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Logo of nihpaAbout Author manuscriptsSubmit a manuscriptHHS Public Access; Author Manuscript; Accepted for publication in peer reviewed journal;
N Engl J Med. Author manuscript; available in PMC 2010 June 15.
Published in final edited form as:
PMCID: PMC2886144

A Lesson in Tolerance — Maternal Instruction to Fetal Cells

Most people would agree that mothers are influential in shaping their children’s outlook on life. A recent study by Mold and colleagues1 discloses a new facet of maternal influence: maternal immune cells “teach” those of the fetus how to balance the need for self-defense on the one hand and the requirement for immunologic tolerance on the other. Balance is critical. Too much restraint of immunity could lead to a lethal infection in the newborn; too little could lead to autoimmunity.

The study by Mold et al. offers a rare glimpse into the development of the human adaptive immune system, and it suggests that the balance is markedly shifted, in utero, toward tolerance by means of the preferential induction of lymphocytes known as regulatory T cells. The investigators compared leukocytes from the lymphoid tissues of fetuses of 20 weeks’ gestation with leukocytes from umbilical-cord blood, the thymuses of infants, and the lymph nodes and peripheral blood of adults. They observed no bias in regulatory T cells in the fetal thymus. Just as in the thymuses of infants and adults, only a small number of CD4 T cells (5 to 10%) were regulatory, as indicated by expression of the regulatory T-cell marker, the forkhead box P3 (FOXP3) protein (a nuclear transcription factor). In contrast, they observed a bias toward regulatory T cells that was as high as 20 to 25% in the fetal lymph nodes and spleen, where mature T cells go to encounter antigens. This bias disappeared at birth and was not observed in adult lymph nodes. Maternally derived cells benefited from this transient immune deviation; this finding has potentially far-reaching consequences for human health and disease.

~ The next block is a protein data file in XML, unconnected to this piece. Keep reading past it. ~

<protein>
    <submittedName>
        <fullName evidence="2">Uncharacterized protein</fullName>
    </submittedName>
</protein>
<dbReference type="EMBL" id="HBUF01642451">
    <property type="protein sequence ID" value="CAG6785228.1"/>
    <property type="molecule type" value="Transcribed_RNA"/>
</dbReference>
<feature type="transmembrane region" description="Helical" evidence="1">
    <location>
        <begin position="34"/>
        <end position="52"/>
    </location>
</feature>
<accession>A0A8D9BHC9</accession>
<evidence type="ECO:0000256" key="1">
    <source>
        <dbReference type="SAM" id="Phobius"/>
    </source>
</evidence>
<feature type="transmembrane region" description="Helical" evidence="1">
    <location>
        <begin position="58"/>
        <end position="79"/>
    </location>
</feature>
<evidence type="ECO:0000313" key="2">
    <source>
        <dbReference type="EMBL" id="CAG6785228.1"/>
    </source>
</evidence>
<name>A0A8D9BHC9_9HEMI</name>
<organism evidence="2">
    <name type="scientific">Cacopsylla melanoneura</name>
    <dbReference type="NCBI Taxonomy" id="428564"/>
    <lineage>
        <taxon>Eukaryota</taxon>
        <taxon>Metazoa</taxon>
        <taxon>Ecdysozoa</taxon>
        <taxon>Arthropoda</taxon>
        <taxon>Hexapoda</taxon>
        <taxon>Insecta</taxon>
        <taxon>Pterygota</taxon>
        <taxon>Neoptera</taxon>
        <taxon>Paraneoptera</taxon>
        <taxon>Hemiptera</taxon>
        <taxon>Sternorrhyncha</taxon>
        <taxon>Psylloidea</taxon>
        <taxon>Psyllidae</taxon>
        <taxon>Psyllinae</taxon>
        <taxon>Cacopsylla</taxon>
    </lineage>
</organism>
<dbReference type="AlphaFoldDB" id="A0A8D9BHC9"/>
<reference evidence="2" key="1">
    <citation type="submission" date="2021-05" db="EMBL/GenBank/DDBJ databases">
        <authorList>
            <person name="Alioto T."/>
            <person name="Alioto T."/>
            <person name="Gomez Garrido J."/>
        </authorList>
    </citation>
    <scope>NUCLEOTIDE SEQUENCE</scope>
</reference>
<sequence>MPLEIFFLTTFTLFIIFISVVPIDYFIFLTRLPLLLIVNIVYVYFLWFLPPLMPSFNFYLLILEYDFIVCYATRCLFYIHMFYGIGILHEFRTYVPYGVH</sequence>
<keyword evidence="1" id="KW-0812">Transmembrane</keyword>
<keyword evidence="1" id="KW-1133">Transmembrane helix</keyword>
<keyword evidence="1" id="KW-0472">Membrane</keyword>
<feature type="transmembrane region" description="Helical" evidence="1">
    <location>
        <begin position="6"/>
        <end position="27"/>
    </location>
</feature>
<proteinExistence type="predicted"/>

Whence comes this remarkable pro-tolerance bias in the adaptive immune system of the fetus? Fully competent T cells emerge from the human fetal thymus and head toward peripheral lymph nodes (Fig. 1). The newly arising T cells encounter maternal cells that are most likely to be the progeny of pluripotent stem cells that have crossed the placental barrier and managed to avoid elimination by fetal natural killer cells. Since a high proportion of cells in a mature T-cell repertoire are capable of recognizing foreign HLA antigens, many T cells will detect the maternal cells as well as soluble HLA antigen encoded by noninherited HLA alleles and undergo activation. Activated T cells make interlukin-2 and express the high-affinity interleukin-2 receptor, and so they will proliferate and differentiate into effector T cells. The latter could easily wipe out cells bearing unfamiliar HLA and non-HLA antigens, as happens routinely in adults who have received transfusions or transplants.

Figure 1
Immunity and the Maternal–Fetal Axis